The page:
The Revised Pay As You Earn program, or REPAYE, a new federal student loan pay-off solution with an unworkable name, is supposed to fix the shortcomings of its predecessor, PAYE, the Pay As You Earn program. As with PAYE, borrowers must find out whether or not they can qualify, a journey that often starts at Beginning this month, as many as five million borrowers could obtain significant relief from the new program.

REPAY lets borrowers cap their monthly payments at 10% their discretionary income regardless of when they borrowed or how much they owe. Another benefit is that after 20 years of making payments -- 25 years for graduate students--any outstanding loan balance will be forgiven under the program. REPAYE is open to all students who borrowed directly from the federal government.

Payment reductions are calculated from a borrower’s discretionary income, which is the difference between adjusted gross income reported on the borrower’s tax return and 150% of the current poverty line. According to the Washington, D.C.-based National Foundation for Credit Counseling, that payment would be 10% of what is earned over $17,655 divided by 12 months. A borrower earning $30,000 a year would have payments capped at about $102.88 a month.

The goal is to avoid financial stress—and a default. The effect of a student loan default can last long after your diploma is framed and hung. A record of late or missed loan payments impacts a borrower’s credit history by making any new loan requests—auto loans and mortgages, for example—more expensive or difficult to qualify for.

"REPAYE does provide financial relief by basing loan payments on income, not the amount of debt, and forgiving the remaining balance after 20 to 25 years," said Mark Kantrowitz, a financial aid expert. "But just because it is new doesn't mean it is the best option for borrowers who need financial relief. Depending on the borrower's circumstances, one of the other income-driven repayment plans may be better.” As an example, he mentioned medical school graduates seeking public service loan forgiveness that would utilize REPAYE during their internships and residencies and an income-based repayment plan afterward.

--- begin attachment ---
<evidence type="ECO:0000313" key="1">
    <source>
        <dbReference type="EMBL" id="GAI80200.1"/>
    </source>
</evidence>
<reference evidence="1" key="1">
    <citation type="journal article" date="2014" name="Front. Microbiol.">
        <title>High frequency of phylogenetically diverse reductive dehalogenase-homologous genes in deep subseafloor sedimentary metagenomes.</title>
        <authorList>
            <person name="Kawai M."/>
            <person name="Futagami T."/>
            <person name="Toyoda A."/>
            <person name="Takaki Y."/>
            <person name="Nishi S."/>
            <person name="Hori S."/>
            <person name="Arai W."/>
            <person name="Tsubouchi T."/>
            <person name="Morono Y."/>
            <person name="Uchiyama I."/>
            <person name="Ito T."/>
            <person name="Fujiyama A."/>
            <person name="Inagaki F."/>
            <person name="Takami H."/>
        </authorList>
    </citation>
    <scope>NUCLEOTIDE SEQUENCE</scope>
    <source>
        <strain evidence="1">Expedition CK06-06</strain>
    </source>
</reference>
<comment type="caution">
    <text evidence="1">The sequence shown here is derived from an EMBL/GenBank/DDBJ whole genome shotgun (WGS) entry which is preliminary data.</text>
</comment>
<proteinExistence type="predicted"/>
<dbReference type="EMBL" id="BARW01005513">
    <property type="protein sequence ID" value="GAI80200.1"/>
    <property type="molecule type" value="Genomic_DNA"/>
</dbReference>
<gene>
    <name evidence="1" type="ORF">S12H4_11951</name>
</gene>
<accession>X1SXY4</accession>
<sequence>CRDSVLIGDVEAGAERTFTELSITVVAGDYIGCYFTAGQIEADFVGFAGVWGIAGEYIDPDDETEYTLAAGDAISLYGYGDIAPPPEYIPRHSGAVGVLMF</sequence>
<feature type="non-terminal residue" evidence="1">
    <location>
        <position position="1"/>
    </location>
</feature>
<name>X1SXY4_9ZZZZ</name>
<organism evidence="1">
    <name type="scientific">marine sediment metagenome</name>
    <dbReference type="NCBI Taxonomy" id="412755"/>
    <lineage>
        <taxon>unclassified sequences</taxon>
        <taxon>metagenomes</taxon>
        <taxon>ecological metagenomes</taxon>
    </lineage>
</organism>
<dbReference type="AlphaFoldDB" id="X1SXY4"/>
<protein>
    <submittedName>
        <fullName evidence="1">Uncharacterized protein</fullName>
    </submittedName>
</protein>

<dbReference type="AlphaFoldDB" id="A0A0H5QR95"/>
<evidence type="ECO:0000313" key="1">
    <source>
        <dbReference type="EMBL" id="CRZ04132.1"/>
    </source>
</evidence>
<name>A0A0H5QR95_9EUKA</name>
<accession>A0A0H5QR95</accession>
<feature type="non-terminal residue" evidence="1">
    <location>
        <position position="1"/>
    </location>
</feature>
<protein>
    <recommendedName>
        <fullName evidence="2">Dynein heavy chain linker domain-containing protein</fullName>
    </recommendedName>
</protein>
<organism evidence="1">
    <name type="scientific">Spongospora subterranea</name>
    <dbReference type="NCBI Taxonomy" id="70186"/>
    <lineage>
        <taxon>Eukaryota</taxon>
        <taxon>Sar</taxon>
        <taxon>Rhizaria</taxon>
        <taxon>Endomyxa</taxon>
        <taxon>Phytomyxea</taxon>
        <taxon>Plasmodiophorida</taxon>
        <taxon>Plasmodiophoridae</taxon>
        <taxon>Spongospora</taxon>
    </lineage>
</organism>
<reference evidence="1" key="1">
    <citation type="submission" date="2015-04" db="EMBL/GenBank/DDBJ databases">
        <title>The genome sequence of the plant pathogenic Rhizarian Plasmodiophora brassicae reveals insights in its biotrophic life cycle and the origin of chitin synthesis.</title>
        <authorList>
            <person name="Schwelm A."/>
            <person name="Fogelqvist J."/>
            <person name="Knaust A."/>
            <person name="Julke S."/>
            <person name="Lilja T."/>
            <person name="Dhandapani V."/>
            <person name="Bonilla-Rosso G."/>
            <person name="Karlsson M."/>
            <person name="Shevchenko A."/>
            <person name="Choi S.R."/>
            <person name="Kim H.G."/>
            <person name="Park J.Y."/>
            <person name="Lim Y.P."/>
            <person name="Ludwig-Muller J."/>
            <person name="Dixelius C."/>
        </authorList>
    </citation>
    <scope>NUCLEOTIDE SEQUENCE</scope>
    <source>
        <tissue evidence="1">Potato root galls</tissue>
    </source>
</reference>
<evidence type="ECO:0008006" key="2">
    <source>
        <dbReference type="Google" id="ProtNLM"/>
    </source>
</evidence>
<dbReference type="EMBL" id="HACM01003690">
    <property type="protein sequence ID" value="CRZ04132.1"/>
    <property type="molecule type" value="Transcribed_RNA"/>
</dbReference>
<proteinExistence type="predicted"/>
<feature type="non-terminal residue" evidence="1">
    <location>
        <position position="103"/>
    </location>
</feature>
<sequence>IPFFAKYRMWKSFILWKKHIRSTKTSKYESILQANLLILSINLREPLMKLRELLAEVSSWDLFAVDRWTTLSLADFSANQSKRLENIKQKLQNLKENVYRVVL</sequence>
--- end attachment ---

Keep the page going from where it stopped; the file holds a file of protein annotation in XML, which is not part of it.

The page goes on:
The National Foundation for Credit Counseling (NFCC), located at, has an information sharing program about how to identify less expensive ways to tackle student debt.

“Just because a new program is announced, it doesn’t mean that it is going to be a perfect fit for every borrower,” said Bruce McClary, spokesman for the NFCC. “It takes a clear understanding of the benefits available through each option and how those are applicable to a person’s unique circumstances.”

NFCC points out that the downside to this repayment option is that for some borrowers, the monthly payment may not cover both interest and principal payments, which means the balance due could keep growing. That makes it harder to obtain other personal credit—from credit cards to mortgages—because the borrower’s credit capacity is exhausted. Another risk is that the lower monthly payment under REPAYE will lead the borrower to pay substantially more over the life of the loan when compared to a Standard Repayment plan.

Borrowers could also get whacked by REPAYE after a large salary increases. Under PAYE and IBR, monthly loan payments are capped at the rate charged in the ten-year standard repayment plan. With REPAYE, payment will always be 10% of your monthly discretionary income, even if it amounts to more than the original payment under the ten-year plan as income rises. If you’re married, a spouse’s pay raise could have the same result.

According to the NFCC, the loan forgiveness aspect of REPAYE can also trigger a one-time spike in taxes due. When a balance is forgiven, the amount may be taxed as ordinary income. The Obama administration is trying to fix the tax issue with a proposal to make forgiven student loan balances tax free—a proposal that would need congressional approval.

With the rollout of REPAYE, there are now eight income driven programs to chose from. “The problem is there are too many repayment plans," said Kantrowitz, "with too many details, making the process of choosing a repayment plan too complicated.”